CityNews Article Archive:
Throwing Babies from Trains
It is over a hundred years since the last boats polled their way through the rapids of the river Ping on their way to Chiang Mai or cut their way through the sand banks of the river Wang on their way to Lampang. So it was by train that I first came to Chiang Mai in 1965. The railway to Chiang Mai was officially opened in 1921 after the completion of the Kun Tan tunnel three years before. It was rumoured that sometimes the passengers were asked to alight and push the train up the last few steep yards to the mouth of the tunnel. The roads were still impassable in places for much of the year for a long time to come.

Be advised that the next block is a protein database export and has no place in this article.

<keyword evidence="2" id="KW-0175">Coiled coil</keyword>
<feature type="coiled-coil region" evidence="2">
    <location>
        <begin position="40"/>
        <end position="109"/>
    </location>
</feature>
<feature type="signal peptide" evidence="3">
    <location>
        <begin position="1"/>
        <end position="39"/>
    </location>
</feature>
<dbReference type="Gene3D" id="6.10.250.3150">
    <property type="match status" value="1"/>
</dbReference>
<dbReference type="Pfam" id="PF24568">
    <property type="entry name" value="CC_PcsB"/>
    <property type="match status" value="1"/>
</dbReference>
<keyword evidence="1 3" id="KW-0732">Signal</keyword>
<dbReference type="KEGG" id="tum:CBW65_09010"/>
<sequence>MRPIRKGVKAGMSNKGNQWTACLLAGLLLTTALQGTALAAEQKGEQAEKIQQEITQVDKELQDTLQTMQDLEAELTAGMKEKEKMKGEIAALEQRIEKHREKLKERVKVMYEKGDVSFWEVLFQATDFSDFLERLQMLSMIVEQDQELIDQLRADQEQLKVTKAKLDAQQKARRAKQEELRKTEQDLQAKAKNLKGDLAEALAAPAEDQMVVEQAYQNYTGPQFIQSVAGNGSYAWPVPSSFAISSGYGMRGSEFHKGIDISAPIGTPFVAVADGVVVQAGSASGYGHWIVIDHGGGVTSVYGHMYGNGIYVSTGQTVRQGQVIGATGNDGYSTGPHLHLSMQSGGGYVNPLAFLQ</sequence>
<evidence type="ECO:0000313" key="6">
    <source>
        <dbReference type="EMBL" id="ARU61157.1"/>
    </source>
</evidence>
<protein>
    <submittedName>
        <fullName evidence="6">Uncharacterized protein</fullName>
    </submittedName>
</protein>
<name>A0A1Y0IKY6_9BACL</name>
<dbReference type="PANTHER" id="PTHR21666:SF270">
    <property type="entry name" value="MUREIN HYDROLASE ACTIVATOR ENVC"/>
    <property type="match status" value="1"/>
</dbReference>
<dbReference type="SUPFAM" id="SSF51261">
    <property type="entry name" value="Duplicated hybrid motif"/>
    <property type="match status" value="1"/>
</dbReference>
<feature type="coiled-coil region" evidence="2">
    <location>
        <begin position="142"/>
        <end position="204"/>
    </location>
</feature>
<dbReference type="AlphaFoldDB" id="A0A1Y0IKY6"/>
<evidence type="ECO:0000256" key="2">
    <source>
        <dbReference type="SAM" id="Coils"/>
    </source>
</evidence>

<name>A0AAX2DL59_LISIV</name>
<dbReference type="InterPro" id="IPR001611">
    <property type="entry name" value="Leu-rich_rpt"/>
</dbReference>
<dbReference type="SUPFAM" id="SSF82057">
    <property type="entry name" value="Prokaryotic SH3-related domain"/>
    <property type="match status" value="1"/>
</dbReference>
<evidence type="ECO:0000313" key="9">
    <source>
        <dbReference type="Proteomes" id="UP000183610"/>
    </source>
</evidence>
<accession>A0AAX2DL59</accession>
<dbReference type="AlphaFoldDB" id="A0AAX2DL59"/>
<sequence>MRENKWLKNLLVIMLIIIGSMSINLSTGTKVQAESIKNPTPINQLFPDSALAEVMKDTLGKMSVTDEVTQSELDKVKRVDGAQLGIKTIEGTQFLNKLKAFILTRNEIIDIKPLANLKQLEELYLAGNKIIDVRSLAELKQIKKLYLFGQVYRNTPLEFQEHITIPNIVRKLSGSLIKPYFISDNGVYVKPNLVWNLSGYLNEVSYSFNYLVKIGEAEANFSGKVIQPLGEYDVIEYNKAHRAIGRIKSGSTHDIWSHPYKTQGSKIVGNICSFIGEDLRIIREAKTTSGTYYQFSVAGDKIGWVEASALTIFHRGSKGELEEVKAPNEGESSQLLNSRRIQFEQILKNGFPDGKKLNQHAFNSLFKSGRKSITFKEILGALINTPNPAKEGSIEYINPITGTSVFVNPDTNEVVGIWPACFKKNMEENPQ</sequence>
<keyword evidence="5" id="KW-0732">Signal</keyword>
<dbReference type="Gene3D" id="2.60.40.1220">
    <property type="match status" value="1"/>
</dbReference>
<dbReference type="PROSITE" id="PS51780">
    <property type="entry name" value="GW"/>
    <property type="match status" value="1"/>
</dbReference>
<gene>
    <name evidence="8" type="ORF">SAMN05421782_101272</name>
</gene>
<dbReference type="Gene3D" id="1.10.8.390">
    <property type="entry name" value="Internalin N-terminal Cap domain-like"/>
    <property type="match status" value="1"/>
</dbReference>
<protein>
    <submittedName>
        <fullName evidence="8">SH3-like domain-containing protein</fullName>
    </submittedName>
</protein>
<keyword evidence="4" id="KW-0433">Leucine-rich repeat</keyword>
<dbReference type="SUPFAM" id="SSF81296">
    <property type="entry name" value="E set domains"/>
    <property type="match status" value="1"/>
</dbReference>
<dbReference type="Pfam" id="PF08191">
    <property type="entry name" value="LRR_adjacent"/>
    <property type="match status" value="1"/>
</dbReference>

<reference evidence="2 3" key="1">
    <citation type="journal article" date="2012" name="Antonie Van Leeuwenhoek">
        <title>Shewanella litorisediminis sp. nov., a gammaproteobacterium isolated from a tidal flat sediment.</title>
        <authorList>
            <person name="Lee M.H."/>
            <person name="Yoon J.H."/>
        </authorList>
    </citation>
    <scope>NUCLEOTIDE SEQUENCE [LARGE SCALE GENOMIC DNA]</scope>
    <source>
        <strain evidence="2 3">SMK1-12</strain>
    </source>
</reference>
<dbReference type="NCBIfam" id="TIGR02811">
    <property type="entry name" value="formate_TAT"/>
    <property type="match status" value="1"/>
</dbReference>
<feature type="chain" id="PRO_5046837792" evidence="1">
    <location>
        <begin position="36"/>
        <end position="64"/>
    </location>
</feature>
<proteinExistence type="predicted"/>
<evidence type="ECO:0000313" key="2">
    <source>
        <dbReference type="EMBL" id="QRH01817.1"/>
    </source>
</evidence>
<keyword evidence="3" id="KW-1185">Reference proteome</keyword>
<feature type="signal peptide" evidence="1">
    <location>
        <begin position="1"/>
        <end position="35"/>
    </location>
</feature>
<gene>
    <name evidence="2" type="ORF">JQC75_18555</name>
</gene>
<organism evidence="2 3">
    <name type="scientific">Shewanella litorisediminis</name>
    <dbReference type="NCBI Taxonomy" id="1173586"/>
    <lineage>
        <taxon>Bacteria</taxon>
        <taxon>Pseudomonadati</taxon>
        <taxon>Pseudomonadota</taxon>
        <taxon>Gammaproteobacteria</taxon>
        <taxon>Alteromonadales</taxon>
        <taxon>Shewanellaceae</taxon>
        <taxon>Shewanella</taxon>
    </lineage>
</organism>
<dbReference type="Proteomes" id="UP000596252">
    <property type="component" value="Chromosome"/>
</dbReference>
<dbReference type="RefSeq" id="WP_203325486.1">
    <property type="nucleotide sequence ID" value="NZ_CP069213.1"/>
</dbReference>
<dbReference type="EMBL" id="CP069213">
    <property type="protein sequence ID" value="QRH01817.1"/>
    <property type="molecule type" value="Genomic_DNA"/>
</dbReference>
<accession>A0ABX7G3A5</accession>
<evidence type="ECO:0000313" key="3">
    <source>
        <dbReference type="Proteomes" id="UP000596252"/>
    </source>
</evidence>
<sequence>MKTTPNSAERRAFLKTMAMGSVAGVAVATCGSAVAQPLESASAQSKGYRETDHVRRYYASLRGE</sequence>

So it was that I, our salesman and 200,000 strips of Tensoplast (why so many is another story), steamed out of Bangkok on a hot July day. For some reason that I do not remember, we spent the first night at Tapan Hin, a noisy junction. A great festival was held that evening for the cremation of a venerable monk. The ceremony culminated with the lighting of the funeral pyre by a rocket which was shot along a cable from a neighbouring building.
Next day we trundled north in a crowded third class compartment. One baby bawled without ceasing, the noise doubled after its mother threatened to throw it out of the window if it did not stop. Then she had an inspiration: ‘If you do not stop crying I will give you to that farang.’ Instant, terrified silence that lasted until they disembarked at Pitsanaloke.
Finally we reached Chiang Mai station, the end of the line. I crossed the road and sank into the luxury of the Railway Hotel.